Messner at Nanga Parbat
In 2005 Günther's remains were found on the Diamir Face. It is assumed that he died in an avalanche.
Messner about his solo ascent of Nanga Parbat
Ed Viesturs reached the summit together with Jean-Christophe Lafaille on June 23, 2003 via the Diamir Face. He writes in his book "No Shortcuts to the Top": ... our summit push (from camp IV at 24000 feet) took seven hours. The snow about camp IV was a psychlogical nightmare, dry as sand, affording hardly any purchase. One step upward - only to slide half the distance back down. We tried all the tricks we knew to get from one tiny rock island, where the footing was more solid, to the next. We really had to spur each other on. In some sense, the mental agony of that push was worse than anything I had experienced on the other 8000ers." Lafaille reported from the expedition in his dispatches to EverestNews.
Viesturs' and Lafaille's route on Nanaga Parbat via the Kinshofer route:
Interactive map and satellite photograph of the Nanga Parbat region:
Kinshofer Route via Damir Face
Anderson / House Route via Rupal Face
Image credit: www.skywardmountaineering.com
in the News
Reinhold Messner plans family expedition to Nanga Parbat
Reinhold Messner has announced that he will take his family, including his four-year-old daughter, on a trip to Nanga Parbat. He is planning to take the group including his wife, four children, seven brothers and their families to the southwest (Damir) base camp at an altitude of 4200m. Messner had lost his brother in an ill-fated expedition on this mountian in 1970. More ...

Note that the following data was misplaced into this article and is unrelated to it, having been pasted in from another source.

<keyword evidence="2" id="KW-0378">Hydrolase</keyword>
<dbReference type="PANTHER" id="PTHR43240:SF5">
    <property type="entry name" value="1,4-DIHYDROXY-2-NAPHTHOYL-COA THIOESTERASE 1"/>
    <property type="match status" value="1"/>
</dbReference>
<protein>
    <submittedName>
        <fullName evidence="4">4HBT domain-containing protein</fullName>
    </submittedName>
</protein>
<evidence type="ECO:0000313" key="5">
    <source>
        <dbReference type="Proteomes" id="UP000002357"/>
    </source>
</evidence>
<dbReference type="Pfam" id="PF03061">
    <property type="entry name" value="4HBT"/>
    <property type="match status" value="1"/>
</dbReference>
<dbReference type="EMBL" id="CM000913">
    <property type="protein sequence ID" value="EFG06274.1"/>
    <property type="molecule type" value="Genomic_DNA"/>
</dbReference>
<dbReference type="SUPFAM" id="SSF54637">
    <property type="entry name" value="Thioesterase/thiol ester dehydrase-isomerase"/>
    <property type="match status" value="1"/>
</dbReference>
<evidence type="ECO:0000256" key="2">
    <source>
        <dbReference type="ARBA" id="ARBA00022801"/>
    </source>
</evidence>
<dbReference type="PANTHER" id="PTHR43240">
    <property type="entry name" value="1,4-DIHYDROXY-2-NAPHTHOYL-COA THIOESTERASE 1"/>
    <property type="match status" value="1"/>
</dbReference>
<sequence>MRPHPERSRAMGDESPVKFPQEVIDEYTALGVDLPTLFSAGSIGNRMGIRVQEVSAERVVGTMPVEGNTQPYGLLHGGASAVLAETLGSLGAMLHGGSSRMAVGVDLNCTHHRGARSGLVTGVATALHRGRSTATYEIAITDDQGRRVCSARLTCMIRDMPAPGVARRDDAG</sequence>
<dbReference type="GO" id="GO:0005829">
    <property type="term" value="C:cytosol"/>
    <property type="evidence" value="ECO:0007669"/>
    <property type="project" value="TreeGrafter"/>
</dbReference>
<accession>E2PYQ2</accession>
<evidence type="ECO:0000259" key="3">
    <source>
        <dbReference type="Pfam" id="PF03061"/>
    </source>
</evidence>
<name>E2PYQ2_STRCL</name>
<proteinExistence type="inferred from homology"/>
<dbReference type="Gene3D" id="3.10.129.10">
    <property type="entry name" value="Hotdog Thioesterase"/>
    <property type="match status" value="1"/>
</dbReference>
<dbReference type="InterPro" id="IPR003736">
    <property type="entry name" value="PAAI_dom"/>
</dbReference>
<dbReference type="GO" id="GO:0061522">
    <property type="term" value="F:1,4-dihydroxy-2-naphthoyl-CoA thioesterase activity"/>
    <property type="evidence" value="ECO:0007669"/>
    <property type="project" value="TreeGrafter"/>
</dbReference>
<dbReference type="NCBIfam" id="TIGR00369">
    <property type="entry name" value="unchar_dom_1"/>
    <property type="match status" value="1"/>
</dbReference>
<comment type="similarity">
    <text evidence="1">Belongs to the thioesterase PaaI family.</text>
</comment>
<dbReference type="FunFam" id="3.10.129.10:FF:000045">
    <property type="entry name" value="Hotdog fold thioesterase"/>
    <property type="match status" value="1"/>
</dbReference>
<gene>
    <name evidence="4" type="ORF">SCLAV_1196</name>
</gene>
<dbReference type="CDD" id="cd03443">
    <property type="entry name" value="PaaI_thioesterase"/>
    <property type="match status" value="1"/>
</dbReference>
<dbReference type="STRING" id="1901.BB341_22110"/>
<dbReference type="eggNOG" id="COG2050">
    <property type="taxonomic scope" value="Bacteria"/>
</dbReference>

Delgado found dead on Nanga Parbat
The body of one of Latin America's best known climbers, Jose Antonio Delgado, has been found on killer mountain Nanga Parbat in Pakistan. Delgado's body was found on Saturday at a height of 7,000 metres (22,965 ft), Manzoor Hussain, of Pakistan's Mountaineering and Climbing Federation told the Associated Press news agency. "Our team collected his belongings for his family. We have buried him where he was found." Delgado was found some 400 metres from his tent. He had reached the summit on 12 July but went missing during a snowstorm on his way down. It is believed that the 41 years old Venezuelan climber may have lost his life while braving the snow storm that engulfed Nanga Parbat during the last week. More ...
Expedition summits Nanga Parbat
Expedition climbers Doychin Boyanov (30) and Nikolay Petkov (48) summited Nanga Parbat on July 8. They completed the Kinshofer Route in a 14 hour push from C4, negiotiating poor snow conditions.
Anderson and House climb
the Central Pillar of the Rupal Face
U.S. climbers Vince Anderson (Colorado) and Steve House (Oregon) master the Central Pillar of the Rupal Face. They carried only 16 kg of equipment, among others a 1 kg tent and a specially made synthetic sleeping bag. It took 6 days to reach the summit and two days down. More ...
a movie about Steve House's gear: Patagonia Alpine Ambassador Steve House goes through the gear he
and partner Vince Anderson used on their alpine-style
of Nanga Parbat in September, 2005. They were awarded the 2005 Piolet d’Or
Award, recognizing the significance of this innovative route climbed in a
clean and committed style.
Watch a movie about Steve House's clothing: Patagonia Alpine Ambassador Steve House goes through the clothing he wore on his and Vince Anderson’s alpine-style first ascent of the Rupal Face of Nanga Parbat.
Humar rescued after 6 six days on Nanga Parbat